But, in what can only be occasions for gratitude among any of us required by professional reasons to read the court’s opinions, the Supreme Court Justices do from time to time take the trouble to inject a little wit into what by necessity must usually be dry legal reasoning.
Take the 50-page ruling they issued in the case of United Concrete & Construction v. Red-D-Mix Concrete Inc., which concerns a suit one contractor filed against another after claims about the elimination of flaws in a concrete product had proven unfounded.
Rather than start dryly, Justice Michael Gableman gave in to the no-doubt irresistible temptation, given the subject matter, to make a little joke. “There are many vagaries in the law,” he wrote. “However, we deal here with the concrete. Specifically, certain branches of concrete that United Concrete and Construction, Inc. (United) purchased from Red-D-Mix Concrete, Inc. (Red-D-Mix) and now complains were defective.”
The good thing about this is the Justice recognized that his duty to maintain the dignity of his office is in no way at odds with his writer’s duty to draw in his readers with a compelling beginning.
Gableman’s words even inspired Chief Justice Shirley Abrahamson to use a little word play of her own. Arguing the majority opinion didn’t give specific enough instructions when ordering the case back to a circuit court for trial, she wrote in a concurrence that, “I vote for concrete reality. The majority opinion should be precise in telling the circuit court which parts of the complaint it should strike.”
Even better than this, though, were the little shots the Justices took at each other throughout the entire ruling. Much of the differences between the majority and concurring opinions arose from the question of whether United sued Red-D-Mix only on its own behalf, or also in the name of 22 homeowners who had previously assigned to United their rights to bring a lawsuit in the matter.
“Alone among every attorney or judge who has participated in this case, from its commencement to today” Gableman wrote, “Chief Justice Abrahamson and the two justices with her in the concurrence, believe United did not sue in the homeowners’ name in addition to its own.”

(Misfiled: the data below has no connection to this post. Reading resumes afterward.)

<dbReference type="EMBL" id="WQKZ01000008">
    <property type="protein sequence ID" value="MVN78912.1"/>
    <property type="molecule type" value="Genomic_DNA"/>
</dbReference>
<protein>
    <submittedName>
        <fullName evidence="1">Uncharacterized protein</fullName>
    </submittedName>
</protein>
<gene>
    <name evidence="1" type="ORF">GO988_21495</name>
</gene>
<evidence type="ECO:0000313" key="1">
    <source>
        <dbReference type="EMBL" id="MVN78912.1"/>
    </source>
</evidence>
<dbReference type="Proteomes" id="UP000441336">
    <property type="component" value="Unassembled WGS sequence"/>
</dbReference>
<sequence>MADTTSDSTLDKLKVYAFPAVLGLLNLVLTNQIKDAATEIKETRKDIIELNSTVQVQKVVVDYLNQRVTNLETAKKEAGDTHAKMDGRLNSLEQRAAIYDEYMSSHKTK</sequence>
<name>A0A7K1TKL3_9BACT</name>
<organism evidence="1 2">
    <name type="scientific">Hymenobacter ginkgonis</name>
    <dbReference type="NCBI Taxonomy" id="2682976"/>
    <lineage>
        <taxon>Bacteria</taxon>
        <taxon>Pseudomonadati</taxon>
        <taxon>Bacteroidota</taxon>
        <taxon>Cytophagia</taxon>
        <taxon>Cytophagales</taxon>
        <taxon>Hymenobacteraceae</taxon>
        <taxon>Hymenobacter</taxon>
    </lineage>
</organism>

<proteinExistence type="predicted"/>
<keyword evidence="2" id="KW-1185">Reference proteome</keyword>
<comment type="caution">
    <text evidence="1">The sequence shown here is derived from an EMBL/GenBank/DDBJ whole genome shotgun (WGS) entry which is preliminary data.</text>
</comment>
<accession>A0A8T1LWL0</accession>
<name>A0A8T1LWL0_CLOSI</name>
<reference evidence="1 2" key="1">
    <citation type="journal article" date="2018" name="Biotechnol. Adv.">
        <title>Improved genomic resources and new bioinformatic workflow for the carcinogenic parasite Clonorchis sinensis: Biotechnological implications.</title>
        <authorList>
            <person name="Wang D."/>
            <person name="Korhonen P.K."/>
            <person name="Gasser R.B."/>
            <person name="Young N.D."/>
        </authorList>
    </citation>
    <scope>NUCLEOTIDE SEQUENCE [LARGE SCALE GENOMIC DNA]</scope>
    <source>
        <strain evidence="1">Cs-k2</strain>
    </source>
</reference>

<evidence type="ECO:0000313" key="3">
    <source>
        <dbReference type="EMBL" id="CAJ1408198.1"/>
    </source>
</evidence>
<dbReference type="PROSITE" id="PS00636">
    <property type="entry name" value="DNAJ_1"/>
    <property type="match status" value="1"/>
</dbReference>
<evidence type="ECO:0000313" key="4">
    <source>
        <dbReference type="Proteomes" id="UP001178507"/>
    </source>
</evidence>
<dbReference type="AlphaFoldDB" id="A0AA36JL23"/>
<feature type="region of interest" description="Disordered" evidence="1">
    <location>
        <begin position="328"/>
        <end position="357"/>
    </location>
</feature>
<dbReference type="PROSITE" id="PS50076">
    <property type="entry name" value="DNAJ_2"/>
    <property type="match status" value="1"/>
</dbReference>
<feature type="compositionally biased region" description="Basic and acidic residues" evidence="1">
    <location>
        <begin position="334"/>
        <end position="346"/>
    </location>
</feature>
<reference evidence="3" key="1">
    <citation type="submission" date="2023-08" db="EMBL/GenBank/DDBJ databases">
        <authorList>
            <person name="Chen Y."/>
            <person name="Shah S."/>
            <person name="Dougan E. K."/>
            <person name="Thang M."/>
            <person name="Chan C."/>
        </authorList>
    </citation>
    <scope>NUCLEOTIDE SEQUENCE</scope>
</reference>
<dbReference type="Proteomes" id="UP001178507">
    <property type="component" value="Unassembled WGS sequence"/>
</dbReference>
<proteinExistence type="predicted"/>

In what is almost certainly a response, Abrahamson said the questions raised about the homeowners’ assignments of their right to sue were red herrings, “diverting attention from the real issues: Did Red-D-Mix… breach the contract, and is United Concrete’s claim for damages speculative?”
She goes on to say the majority opinion “sometimes accepts Red-D-Mix’s mistaken depiction of the complaint. Indeed the majority opinion repeatedly vacillates between reality and spin.”
Maybe these pointed exchanges are evidence of the supposed dysfunction that many observers have commented on recently. But whatever the cause, the result in this instance is desirable: opinions expressed in lively language, rather than the usual euphemisms and diplomatic clichés that we find in public pronouncements.
Finally, what to make of the concurring opinion’s rendering of Justice Patience Roggensack’s apparent mispronunciation of the words “going to” as “gonna” in a quote reproducing something she had said during the case’s oral argument? Now, as a reporter, I’ve been often told that if someone says “ain’t” and I have to quote him, I’m not allowed under any circumstances to replace the offensive word with a grammatical substitute.
That said, there are plenty of times when what someone says actually falls into the no-man’s land between the correct form and the common mispronunciation. There have been many occasions, for instance, when I’ve had to ask myself if I really heard “should of”, pronounced with two distinct words, or just a slightly muddled “should’ve.” Similarly, the choice is often either between “gonna” or the assumption that someone actually said “going to,” but used an especially soft “t.”
My inclination is to give the speaker the benefit of the doubt. Why didn’t the concurring opinion do the same for Roggensack?